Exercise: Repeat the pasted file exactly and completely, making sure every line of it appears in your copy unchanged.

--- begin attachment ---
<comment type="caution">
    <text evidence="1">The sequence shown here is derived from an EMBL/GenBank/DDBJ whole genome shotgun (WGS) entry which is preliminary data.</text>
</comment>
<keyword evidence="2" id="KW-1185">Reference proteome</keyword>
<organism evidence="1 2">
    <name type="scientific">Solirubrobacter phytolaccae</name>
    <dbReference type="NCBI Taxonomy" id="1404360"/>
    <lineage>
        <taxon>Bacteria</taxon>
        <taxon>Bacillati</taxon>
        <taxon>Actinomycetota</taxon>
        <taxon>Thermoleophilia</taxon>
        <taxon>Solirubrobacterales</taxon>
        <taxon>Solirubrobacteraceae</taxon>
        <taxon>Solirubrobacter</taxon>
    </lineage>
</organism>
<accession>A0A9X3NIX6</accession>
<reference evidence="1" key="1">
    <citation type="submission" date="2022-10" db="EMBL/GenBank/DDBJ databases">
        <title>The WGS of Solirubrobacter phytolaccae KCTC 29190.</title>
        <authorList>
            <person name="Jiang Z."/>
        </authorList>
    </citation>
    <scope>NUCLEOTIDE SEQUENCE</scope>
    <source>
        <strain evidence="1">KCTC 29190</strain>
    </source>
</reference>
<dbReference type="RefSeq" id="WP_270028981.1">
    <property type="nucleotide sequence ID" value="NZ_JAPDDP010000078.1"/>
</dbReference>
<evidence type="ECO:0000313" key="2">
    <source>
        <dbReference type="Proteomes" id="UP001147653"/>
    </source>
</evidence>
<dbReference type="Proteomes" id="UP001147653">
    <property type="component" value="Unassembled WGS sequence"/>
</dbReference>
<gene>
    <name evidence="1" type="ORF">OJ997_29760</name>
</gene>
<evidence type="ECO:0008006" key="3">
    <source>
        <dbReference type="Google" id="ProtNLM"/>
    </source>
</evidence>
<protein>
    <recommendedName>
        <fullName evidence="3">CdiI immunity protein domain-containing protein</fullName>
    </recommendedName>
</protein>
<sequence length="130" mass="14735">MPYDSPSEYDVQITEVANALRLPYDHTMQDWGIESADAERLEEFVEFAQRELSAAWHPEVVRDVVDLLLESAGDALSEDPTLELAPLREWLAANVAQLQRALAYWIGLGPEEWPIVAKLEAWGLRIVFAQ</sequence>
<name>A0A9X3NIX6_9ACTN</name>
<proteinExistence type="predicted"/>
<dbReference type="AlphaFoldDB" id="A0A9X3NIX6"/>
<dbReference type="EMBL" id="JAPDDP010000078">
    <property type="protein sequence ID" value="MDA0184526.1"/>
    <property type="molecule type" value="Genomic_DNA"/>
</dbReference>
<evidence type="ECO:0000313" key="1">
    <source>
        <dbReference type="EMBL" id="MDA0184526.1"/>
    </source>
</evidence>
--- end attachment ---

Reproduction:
<comment type="caution">
    <text evidence="1">The sequence shown here is derived from an EMBL/GenBank/DDBJ whole genome shotgun (WGS) entry which is preliminary data.</text>
</comment>
<keyword evidence="2" id="KW-1185">Reference proteome</keyword>
<organism evidence="1 2">
    <name type="scientific">Solirubrobacter phytolaccae</name>
    <dbReference type="NCBI Taxonomy" id="1404360"/>
    <lineage>
        <taxon>Bacteria</taxon>
        <taxon>Bacillati</taxon>
        <taxon>Actinomycetota</taxon>
        <taxon>Thermoleophilia</taxon>
        <taxon>Solirubrobacterales</taxon>
        <taxon>Solirubrobacteraceae</taxon>
        <taxon>Solirubrobacter</taxon>
    </lineage>
</organism>
<accession>A0A9X3NIX6</accession>
<reference evidence="1" key="1">
    <citation type="submission" date="2022-10" db="EMBL/GenBank/DDBJ databases">
        <title>The WGS of Solirubrobacter phytolaccae KCTC 29190.</title>
        <authorList>
            <person name="Jiang Z."/>
        </authorList>
    </citation>
    <scope>NUCLEOTIDE SEQUENCE</scope>
    <source>
        <strain evidence="1">KCTC 29190</strain>
    </source>
</reference>
<dbReference type="RefSeq" id="WP_270028981.1">
    <property type="nucleotide sequence ID" value="NZ_JAPDDP010000078.1"/>
</dbReference>
<evidence type="ECO:0000313" key="2">
    <source>
        <dbReference type="Proteomes" id="UP001147653"/>
    </source>
</evidence>
<dbReference type="Proteomes" id="UP001147653">
    <property type="component" value="Unassembled WGS sequence"/>
</dbReference>
<gene>
    <name evidence="1" type="ORF">OJ997_29760</name>
</gene>
<evidence type="ECO:0008006" key="3">
    <source>
        <dbReference type="Google" id="ProtNLM"/>
    </source>
</evidence>
<protein>
    <recommendedName>
        <fullName evidence="3">CdiI immunity protein domain-containing protein</fullName>
    </recommendedName>
</protein>
<sequence length="130" mass="14735">MPYDSPSEYDVQITEVANALRLPYDHTMQDWGIESADAERLEEFVEFAQRELSAAWHPEVVRDVVDLLLESAGDALSEDPTLELAPLREWLAANVAQLQRALAYWIGLGPEEWPIVAKLEAWGLRIVFAQ</sequence>
<name>A0A9X3NIX6_9ACTN</name>
<proteinExistence type="predicted"/>
<dbReference type="AlphaFoldDB" id="A0A9X3NIX6"/>
<dbReference type="EMBL" id="JAPDDP010000078">
    <property type="protein sequence ID" value="MDA0184526.1"/>
    <property type="molecule type" value="Genomic_DNA"/>
</dbReference>
<evidence type="ECO:0000313" key="1">
    <source>
        <dbReference type="EMBL" id="MDA0184526.1"/>
    </source>
</evidence>